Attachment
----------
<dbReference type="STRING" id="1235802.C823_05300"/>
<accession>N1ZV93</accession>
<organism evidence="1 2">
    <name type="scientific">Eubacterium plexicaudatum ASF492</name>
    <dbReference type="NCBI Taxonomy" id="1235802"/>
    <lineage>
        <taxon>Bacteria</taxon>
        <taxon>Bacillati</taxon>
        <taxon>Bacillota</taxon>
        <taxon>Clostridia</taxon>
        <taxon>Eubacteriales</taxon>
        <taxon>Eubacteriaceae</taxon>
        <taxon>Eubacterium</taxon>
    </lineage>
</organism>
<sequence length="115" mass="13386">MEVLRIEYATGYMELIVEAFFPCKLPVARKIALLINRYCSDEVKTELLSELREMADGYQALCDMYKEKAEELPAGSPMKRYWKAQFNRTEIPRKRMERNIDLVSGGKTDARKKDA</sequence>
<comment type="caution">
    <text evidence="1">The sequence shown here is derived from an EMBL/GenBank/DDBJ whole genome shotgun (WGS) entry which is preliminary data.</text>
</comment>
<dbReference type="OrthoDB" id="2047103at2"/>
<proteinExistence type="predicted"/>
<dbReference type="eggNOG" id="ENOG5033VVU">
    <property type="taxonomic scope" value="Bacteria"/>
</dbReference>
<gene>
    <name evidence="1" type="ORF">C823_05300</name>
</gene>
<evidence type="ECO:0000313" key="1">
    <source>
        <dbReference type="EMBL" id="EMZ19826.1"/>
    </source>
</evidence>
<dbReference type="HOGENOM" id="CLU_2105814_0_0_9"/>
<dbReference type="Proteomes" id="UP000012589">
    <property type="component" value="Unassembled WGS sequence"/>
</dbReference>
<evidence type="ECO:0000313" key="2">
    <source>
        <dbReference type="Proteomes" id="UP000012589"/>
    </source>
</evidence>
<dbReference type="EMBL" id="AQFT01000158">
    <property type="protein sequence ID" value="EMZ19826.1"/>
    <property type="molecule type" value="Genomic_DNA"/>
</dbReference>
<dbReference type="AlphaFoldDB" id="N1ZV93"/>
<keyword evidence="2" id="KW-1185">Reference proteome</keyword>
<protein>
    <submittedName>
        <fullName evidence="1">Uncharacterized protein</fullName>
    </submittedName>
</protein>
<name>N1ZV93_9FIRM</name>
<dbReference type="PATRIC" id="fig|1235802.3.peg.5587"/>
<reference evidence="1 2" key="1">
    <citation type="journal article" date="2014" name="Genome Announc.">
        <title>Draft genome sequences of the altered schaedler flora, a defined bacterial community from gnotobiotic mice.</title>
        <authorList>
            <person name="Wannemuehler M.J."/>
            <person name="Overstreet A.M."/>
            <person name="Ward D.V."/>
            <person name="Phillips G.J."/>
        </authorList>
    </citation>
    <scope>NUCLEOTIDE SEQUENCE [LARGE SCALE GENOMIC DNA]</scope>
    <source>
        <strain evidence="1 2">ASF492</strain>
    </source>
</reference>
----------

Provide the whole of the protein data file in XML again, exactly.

<dbReference type="STRING" id="1235802.C823_05300"/>
<accession>N1ZV93</accession>
<organism evidence="1 2">
    <name type="scientific">Eubacterium plexicaudatum ASF492</name>
    <dbReference type="NCBI Taxonomy" id="1235802"/>
    <lineage>
        <taxon>Bacteria</taxon>
        <taxon>Bacillati</taxon>
        <taxon>Bacillota</taxon>
        <taxon>Clostridia</taxon>
        <taxon>Eubacteriales</taxon>
        <taxon>Eubacteriaceae</taxon>
        <taxon>Eubacterium</taxon>
    </lineage>
</organism>
<sequence length="115" mass="13386">MEVLRIEYATGYMELIVEAFFPCKLPVARKIALLINRYCSDEVKTELLSELREMADGYQALCDMYKEKAEELPAGSPMKRYWKAQFNRTEIPRKRMERNIDLVSGGKTDARKKDA</sequence>
<comment type="caution">
    <text evidence="1">The sequence shown here is derived from an EMBL/GenBank/DDBJ whole genome shotgun (WGS) entry which is preliminary data.</text>
</comment>
<dbReference type="OrthoDB" id="2047103at2"/>
<proteinExistence type="predicted"/>
<dbReference type="eggNOG" id="ENOG5033VVU">
    <property type="taxonomic scope" value="Bacteria"/>
</dbReference>
<gene>
    <name evidence="1" type="ORF">C823_05300</name>
</gene>
<evidence type="ECO:0000313" key="1">
    <source>
        <dbReference type="EMBL" id="EMZ19826.1"/>
    </source>
</evidence>
<dbReference type="HOGENOM" id="CLU_2105814_0_0_9"/>
<dbReference type="Proteomes" id="UP000012589">
    <property type="component" value="Unassembled WGS sequence"/>
</dbReference>
<evidence type="ECO:0000313" key="2">
    <source>
        <dbReference type="Proteomes" id="UP000012589"/>
    </source>
</evidence>
<dbReference type="EMBL" id="AQFT01000158">
    <property type="protein sequence ID" value="EMZ19826.1"/>
    <property type="molecule type" value="Genomic_DNA"/>
</dbReference>
<dbReference type="AlphaFoldDB" id="N1ZV93"/>
<keyword evidence="2" id="KW-1185">Reference proteome</keyword>
<protein>
    <submittedName>
        <fullName evidence="1">Uncharacterized protein</fullName>
    </submittedName>
</protein>
<name>N1ZV93_9FIRM</name>
<dbReference type="PATRIC" id="fig|1235802.3.peg.5587"/>
<reference evidence="1 2" key="1">
    <citation type="journal article" date="2014" name="Genome Announc.">
        <title>Draft genome sequences of the altered schaedler flora, a defined bacterial community from gnotobiotic mice.</title>
        <authorList>
            <person name="Wannemuehler M.J."/>
            <person name="Overstreet A.M."/>
            <person name="Ward D.V."/>
            <person name="Phillips G.J."/>
        </authorList>
    </citation>
    <scope>NUCLEOTIDE SEQUENCE [LARGE SCALE GENOMIC DNA]</scope>
    <source>
        <strain evidence="1 2">ASF492</strain>
    </source>
</reference>